David Wright In 2017

At this point, no one should expect anything from David Wright in 2017.  He has been limited by the spinal stenosis.  He’s going to be further limited by the cervical fusion.  He’s going to be limited by the sheer fact that 34 year old players tend to at least be on the beginning of the downside of their careers.  Anything, and I mean anything they get from him in 2017 is gravy.

With that said, there are certain things we might be able to see out of Wright during the 2017 season.

For starters, we know that he can still get on base.  In fact, he’s still one of the best Mets in terms of his ability to get on base.  Over the past two seasons, even with the spinal stenosis, Wright has a .365 OBP.  While anything Wright does comes with the caveat he has only played limited playing time, his .365 OBP ranks the best on the Mets over the past two seasons.

We also know Wright can make solid contact.  According to Statcast, Wright led all major league batters with “barrels” during the 2016 season.  A barrel is defined as “a batted ball requires an exit velocity of at least 98 mph. At that speed, balls struck with a launch angle between 26-30 degrees.”  With Wright’s ability to barrel a ball effectively, nearly one-half of his 31 hits went for extra bases.

Fortunately, even with his health issues, Wright can still catch up to a good fastball.  As we saw in the 2015 World Series, he was able to hit the late Yordano Ventura‘s 96 MPH fastball, which was up in the zone, for a home run.  Wright’s ability to not only catch up to the pitch, but also hit it for a home run shows he can change his approach depending on the type of pitcher on the mound.

Simply put, Wright still knows how to hit.  Even with his health issues and his aging, Wright is still an effective hitter that can hit anywhere in the lineup.  And for as long as Wright remains an effective hitter, he is going to be an asset to this team going forward.

Unfortunately, Wright is also declining in the field.  While it is true that single season, especially partial season stats, should not be over-analyzed, Wright’s defensive numbers should not be ignored.  Over his past two injury riddled seasons, Wright has averaged a -4.4 UZR with a -10 DRS.  Using UZR/150, which estimates what a player’s UZR would be at a certain position over 150 games, Wright’s average UZR/150 over the past two seasons would be -19.5, which would rate among the worse in the major leagues.

This means when the Mets have the lead late in games, the team should probably lift him late in games for defense for either Jose Reyes or Wilmer Flores.  This would also have the added benefit of saving him some wear and tear on his body over the course of a full season.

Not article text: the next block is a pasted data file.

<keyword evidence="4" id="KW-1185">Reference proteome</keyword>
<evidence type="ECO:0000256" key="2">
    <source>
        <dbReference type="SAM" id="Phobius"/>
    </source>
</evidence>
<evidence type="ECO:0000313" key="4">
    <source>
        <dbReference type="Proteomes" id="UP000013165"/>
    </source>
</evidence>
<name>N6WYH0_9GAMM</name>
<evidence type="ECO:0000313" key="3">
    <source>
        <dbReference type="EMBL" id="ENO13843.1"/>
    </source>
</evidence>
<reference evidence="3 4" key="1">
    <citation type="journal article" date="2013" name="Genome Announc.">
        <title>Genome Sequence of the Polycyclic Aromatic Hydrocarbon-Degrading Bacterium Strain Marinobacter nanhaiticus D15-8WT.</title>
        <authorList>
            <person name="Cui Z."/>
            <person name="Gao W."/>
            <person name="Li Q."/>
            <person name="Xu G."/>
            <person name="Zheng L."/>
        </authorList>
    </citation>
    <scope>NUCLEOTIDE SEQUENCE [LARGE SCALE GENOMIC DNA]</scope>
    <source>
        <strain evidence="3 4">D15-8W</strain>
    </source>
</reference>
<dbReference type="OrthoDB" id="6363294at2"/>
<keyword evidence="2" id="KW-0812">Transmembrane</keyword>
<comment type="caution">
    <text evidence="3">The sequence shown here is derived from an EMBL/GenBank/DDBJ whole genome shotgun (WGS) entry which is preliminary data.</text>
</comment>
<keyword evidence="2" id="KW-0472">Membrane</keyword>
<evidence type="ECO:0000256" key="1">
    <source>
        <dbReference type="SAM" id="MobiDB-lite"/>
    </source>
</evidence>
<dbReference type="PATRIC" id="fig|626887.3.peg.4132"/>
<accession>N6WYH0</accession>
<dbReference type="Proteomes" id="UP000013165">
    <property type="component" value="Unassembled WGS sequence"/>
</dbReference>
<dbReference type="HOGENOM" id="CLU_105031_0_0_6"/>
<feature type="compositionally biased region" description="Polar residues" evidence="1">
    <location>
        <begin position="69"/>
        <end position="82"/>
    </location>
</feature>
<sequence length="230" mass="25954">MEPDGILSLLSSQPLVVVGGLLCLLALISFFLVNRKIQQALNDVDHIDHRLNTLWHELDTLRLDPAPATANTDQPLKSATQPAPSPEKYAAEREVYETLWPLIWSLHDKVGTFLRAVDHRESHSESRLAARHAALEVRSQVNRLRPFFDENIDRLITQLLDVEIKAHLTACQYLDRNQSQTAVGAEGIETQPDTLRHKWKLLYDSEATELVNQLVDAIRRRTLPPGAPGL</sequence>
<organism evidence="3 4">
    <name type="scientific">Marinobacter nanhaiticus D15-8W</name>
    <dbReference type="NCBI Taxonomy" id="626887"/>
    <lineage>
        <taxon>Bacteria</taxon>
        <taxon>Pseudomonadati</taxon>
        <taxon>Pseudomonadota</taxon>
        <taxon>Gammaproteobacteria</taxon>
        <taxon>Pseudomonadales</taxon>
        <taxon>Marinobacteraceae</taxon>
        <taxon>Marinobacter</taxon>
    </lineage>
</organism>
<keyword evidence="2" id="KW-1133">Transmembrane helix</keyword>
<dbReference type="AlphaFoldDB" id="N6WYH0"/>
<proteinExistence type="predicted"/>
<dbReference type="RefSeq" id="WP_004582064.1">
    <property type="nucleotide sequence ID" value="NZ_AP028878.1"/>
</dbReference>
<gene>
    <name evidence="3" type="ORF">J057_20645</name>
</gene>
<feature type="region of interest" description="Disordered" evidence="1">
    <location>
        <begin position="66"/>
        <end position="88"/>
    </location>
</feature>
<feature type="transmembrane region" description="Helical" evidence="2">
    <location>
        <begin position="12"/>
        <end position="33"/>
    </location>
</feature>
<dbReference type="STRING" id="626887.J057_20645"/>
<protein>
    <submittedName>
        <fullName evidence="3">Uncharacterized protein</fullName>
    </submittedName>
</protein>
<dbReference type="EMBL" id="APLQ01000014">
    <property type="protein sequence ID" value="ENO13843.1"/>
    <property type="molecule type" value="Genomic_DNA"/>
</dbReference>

The overriding issue with Wright is he is going to try to do too much out there.  There was at least one known incident last year where Wright was not forthright with his manager about his ability to play.  Once Terry Collins was tipped off by the training staff of Wright’s physical struggles, he sat him despite Wright’s wanting to play.

More than Wright wanting to play when he shouldn’t, he is trying too hard at times during the games.  In the second game of the season, Wright attempted two stolen bases against Salvador Perez of all people.  It is important to note these stolen base attempts came on the heels of a complete overreaction by almost everyone to Wright’s going hitless with two strikeouts on Opening Day.  Wright’s stolen base attempts that day could be construed as him trying to prove everyone he was still capable of being the David Wright of old.  To be fair, it could have been Wright showing his veteran savvy by trying to attempt stolen bases off his former teammate Chris Young, who is notoriously slow to the plate.

When trying to project what Wright can contribute in 2017, the safest bet when it comes to Wright is he is going to miss a number of games next year.  The hope is the Mets can manage his condition and prevent him from having to go on the disabled list.  Another hope is that if he winds up on the disabled list, it is due to a flare up of one of his conditions as opposed to a worsening of his back or neck.  At this point, we don’t know if that is going to happen.

And that is the overriding theme of Wright’s 2017 season.  We have no idea what is going to happen.  While there is room for optimism, it is skeptical optimism.  On the field he has shown he can play when he can play, but he hasn’t played more than 38 games in a season with his condition.  Hopefully, he will be able to play in more than 38 games.  Hopefully, when he does play, he can be as productive as his past stats indicate.

More than any of that, the hope is he can get a World Series ring before he retires.  He’s almost literally given everything he can give to the Mets.  With that, he deserves a ring.  Hopefully, the Mets will surround him with a team that can win.  If they do, the hope is he can contribute to that win.

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